DoD Inspector General’s Office Releases Semi-Annual Report to Congress on Accomplishments
Twice a year, per the requirements of the Inspector General Act of 1978 (as amended), the Department of Defense (“DoD”) Office of the Inspector General (“OIG”) issues a report that summarizes its efforts and oversight conducted for the preceding six-month period. The report serves to demonstrate the importance of the OIG’s work to detect and deter waste, fraud and abuse, improve the efficiency and effectiveness of DoD programs, and ensure ethical conduct throughout the DoD.
The most recent report, which covers the period of April 1, 2017, to September 30, 2017, documented 55 issued reports, including several significant audits and evaluations. Of the 1,000-plus recommendations issued by the OIG, monetary benefits of those recommendations, if implemented, could potentially save the DoD billions of dollars.
Of the 55 issued reports, the OIG Audit component issued 40 reports that identified $202 million in questioned costs and over $3 million in funds that could be put to better use. The reports addressed areas such as the acquisition of goods and services, contract administration and oversight, financial management and audit readiness, improper payments, building partnership capacity, cybersecurity, overseas contingency operations and readiness.
One program identified as wasting funds is the DoD Information Technology Portfolio Repository. The DoD spent at least $30.8 million to operate, maintain, and update the Repository, but incomplete and inaccurate information technology system data makes the information contained in the database unreliable.
The Defense Criminal Investigative Service (“DCIS”) opened 468 cases, closed 465 cases and has 1,623 ongoing investigations. These criminal cases primarily addressed allegations of procurement, fraud, public corruption, product substitution, healthcare fraud, illegal transfer of technology and cyber-crimes. DCIS cases resulted in total receivables and recoveries of $1.1 billion, as well as investigations resulting in $763.7 million in civil judgments and settlements and $293.1 million in administrative recoveries.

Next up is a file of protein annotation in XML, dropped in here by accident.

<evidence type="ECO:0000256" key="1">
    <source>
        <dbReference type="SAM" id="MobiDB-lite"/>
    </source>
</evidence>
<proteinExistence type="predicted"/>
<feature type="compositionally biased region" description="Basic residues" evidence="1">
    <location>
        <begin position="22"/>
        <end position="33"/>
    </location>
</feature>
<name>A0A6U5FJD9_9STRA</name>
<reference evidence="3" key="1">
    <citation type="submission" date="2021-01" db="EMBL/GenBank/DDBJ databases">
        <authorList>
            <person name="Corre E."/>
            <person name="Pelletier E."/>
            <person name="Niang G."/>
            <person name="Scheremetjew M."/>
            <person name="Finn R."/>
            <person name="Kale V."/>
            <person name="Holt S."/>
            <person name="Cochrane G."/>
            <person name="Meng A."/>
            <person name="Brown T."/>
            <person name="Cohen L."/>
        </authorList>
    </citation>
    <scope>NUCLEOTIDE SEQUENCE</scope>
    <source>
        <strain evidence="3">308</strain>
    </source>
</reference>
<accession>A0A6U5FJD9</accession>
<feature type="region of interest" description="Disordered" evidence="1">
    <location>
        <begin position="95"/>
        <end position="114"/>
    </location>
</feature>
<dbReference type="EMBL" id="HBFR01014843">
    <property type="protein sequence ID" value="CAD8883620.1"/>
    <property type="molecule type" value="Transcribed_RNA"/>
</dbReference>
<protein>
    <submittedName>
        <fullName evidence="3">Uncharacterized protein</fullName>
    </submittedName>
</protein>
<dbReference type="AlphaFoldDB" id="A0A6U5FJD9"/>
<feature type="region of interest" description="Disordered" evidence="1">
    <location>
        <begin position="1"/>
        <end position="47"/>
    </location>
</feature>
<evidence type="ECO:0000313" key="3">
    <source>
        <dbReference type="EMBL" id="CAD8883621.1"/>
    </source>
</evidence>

Another interesting statistic concerns the Administrative Investigations division, which received 904 whistleblower reprisal and restriction complaints and 7,106 contacts to the DoD Hotline which resulted in 4,182 cases being opened.
Every year, the OIG is tasked with informing Congress of what the DoD OIG considers to be the most serious management and performance challenges facing the DoD. In response, the DoD OIG presents the top 10 DoD management and performance challenges. For 2018, some of those challenges include identifying and implementing efficiencies, enabling effective acquisition and contract management, increasing cybersecurity and cyber capabilities, improving financial management and ensuring ethical conduct.
The DoD OIG office serves an important function in its responsibility to conduct oversight over DoD programs and operations. As an independent office, the DoD OIG’s vision is to be a model oversight organization in the government by leading change, speaking the truth, and promoting excellence. Based on the accomplishments of the DoD OIG over the past six months, it is easy to conclude that the office provides a valuable service to the public in its ability to monitor government and government contractors from abusing the fiscal responsibilities one has when spending taxpayer dollars.
Click here for more information and to read the full DoD OIG’s report. Also feel free to contact Cherry Bekaert’s GovCon team for additional guidance.